I’m so so happy that someone in the Rotax electric karting program was smart enough to say this and include it in their video. Drives me crazy when I read comments that people think that electric competition karts are here to wipe out the two-stroke, or something crazy like that.
I agree, however even if that was the case, I’d be interested (not scared) to see where this is going…as long as it’s fast, parity is there, batteries last enough for a full event and it doesn’t take an aerospace engineer to work on it, what would be the problem? Everything evolves, the racers will pick the most promising formula and market will follow that direction. I’d love to try one of those electric motors, that’s for sure
What they say and what they intend are two completely different things The MAX was just a leisure engine once upon a time, but it was popular enough to pretty much obliterate elite level karting at a national level and led Rotax to stop building race engines.
Storage (ie. battery) limitations has been the main factor holding back electrovehicles. If mass production of high quality yield graphene becomes possible, it could be the tipping point.
As for as IC engines, I still like 2 strokes.
What’s been explained to me is that they can run a typical race distance, or two without issue. Granted there’s still some complications with managing the charges and/or swapping battery packs. But that’s a figureoutable.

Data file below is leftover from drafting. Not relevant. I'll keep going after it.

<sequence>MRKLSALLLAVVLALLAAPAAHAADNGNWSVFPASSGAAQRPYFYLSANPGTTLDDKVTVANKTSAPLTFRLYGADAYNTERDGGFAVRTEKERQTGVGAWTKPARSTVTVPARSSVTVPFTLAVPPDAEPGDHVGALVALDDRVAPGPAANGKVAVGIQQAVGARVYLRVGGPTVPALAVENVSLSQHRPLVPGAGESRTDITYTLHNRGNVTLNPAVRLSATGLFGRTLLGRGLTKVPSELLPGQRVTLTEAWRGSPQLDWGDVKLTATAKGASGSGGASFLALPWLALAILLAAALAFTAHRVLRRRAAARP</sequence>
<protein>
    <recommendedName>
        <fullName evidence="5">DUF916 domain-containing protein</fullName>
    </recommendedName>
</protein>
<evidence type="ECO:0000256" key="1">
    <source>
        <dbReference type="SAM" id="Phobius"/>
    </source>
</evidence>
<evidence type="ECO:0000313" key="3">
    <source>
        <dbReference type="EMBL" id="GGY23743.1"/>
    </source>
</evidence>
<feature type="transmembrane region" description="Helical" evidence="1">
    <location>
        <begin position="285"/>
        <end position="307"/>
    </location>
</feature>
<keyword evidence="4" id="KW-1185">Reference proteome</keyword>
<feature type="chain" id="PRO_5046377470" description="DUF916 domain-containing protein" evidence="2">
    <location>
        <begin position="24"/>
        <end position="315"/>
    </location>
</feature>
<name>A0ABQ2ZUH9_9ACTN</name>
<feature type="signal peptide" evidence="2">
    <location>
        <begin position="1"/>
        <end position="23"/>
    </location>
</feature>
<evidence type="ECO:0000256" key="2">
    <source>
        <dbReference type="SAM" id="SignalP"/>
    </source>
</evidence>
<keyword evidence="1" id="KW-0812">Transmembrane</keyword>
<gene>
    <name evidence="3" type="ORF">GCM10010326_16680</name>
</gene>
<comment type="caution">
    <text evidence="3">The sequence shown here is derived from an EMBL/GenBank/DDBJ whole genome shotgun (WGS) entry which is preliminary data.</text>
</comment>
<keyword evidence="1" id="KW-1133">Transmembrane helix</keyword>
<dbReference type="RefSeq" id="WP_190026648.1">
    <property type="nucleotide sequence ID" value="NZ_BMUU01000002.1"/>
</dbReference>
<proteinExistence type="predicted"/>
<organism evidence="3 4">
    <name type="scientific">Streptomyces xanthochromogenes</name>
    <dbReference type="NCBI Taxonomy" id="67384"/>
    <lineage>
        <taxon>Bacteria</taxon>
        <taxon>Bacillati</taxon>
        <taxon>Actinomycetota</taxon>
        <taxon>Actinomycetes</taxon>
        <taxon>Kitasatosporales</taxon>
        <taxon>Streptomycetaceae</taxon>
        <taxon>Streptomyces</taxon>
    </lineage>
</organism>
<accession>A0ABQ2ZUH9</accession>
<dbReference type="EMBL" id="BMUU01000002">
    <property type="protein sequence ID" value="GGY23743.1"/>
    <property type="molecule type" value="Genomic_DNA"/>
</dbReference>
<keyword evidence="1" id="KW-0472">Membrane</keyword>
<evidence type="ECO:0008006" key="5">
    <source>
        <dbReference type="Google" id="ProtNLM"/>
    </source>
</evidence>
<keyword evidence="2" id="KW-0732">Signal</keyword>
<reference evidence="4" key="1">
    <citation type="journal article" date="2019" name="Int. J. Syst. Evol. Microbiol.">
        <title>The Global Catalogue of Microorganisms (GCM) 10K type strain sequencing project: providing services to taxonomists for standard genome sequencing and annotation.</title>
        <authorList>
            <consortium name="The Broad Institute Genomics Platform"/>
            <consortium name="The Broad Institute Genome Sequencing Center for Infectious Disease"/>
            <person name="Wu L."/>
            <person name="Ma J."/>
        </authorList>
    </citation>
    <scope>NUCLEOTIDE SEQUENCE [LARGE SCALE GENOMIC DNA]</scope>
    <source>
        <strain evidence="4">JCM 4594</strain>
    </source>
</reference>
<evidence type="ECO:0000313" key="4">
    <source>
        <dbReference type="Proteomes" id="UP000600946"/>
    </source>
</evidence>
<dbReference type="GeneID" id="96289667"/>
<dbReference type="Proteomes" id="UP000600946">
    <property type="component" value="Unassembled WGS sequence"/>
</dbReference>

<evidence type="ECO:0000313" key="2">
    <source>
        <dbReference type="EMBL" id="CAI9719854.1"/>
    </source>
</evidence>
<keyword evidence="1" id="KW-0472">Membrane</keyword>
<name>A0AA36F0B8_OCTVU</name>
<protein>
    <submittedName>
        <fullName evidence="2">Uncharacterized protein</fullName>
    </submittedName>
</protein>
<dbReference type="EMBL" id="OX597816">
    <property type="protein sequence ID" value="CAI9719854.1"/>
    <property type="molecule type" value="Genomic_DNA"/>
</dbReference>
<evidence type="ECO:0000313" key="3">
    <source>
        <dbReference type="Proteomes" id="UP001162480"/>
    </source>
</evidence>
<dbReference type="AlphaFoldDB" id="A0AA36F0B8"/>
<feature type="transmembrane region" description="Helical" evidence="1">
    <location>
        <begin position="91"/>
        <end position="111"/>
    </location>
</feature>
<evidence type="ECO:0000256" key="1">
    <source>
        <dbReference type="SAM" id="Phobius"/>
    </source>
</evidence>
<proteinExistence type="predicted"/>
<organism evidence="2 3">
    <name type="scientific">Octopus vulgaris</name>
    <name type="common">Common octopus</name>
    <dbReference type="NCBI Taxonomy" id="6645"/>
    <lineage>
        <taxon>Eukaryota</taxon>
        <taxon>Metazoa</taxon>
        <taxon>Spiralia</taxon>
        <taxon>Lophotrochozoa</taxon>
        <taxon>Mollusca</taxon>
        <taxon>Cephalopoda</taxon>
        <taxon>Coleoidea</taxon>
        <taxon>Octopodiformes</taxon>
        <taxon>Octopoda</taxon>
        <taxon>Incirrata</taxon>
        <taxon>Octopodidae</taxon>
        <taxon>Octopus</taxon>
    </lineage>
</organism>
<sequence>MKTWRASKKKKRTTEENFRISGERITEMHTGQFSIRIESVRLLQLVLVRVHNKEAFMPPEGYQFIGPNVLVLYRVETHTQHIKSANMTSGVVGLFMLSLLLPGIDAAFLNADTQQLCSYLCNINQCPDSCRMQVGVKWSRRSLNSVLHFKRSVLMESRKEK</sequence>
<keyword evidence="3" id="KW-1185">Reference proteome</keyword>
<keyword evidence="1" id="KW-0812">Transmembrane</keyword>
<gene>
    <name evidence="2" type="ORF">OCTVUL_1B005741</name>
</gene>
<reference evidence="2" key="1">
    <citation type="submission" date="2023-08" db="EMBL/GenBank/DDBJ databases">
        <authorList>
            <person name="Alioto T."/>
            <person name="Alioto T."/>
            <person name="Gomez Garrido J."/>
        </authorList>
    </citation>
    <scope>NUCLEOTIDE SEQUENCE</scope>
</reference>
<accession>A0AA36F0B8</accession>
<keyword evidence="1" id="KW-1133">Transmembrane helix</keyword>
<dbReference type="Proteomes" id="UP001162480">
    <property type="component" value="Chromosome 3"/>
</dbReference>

The problem is stopping the motors from melting down.
The ventilation directed towards the batteries leads me to think they are the weak link, though the motors could probably stand to be water cooled like a conventional ICE.
Graphene is a viable candidate to replace Li as a battery medium, but the mfging isn’t figured out yet. I read an a news link some months back about a potential fast production technique developed at MIT, but it gave no details. The hexavalent carbon ring structure of graphene has to be maintained for its properties to be realized, but the thin sheet like characteristic of its physical format makes it prone to tearing, destroying the chemical ring structure.
I could also see a breakthrough being a potential threat to the status quo, so there’s that.
I suspect that in 20 years or so there aren’t going to be many fuel burning vehicles. So makes sense they are noodling around the problem.
Except for maybe one Red Barchetta.
Seriously though - there needs to be a major advancement in the breakdown temperature for insulation used for motor coils as currently motors simply overheat and fail. I would like that to happen yesterday, since an electric kart for sprint racing would be awesome for maintenance reasons. But sadly they are impossible to cool enough to last more than about 10 laps with current levels to match 2-stroke engines while hauling around the extra weight of batteries over C12.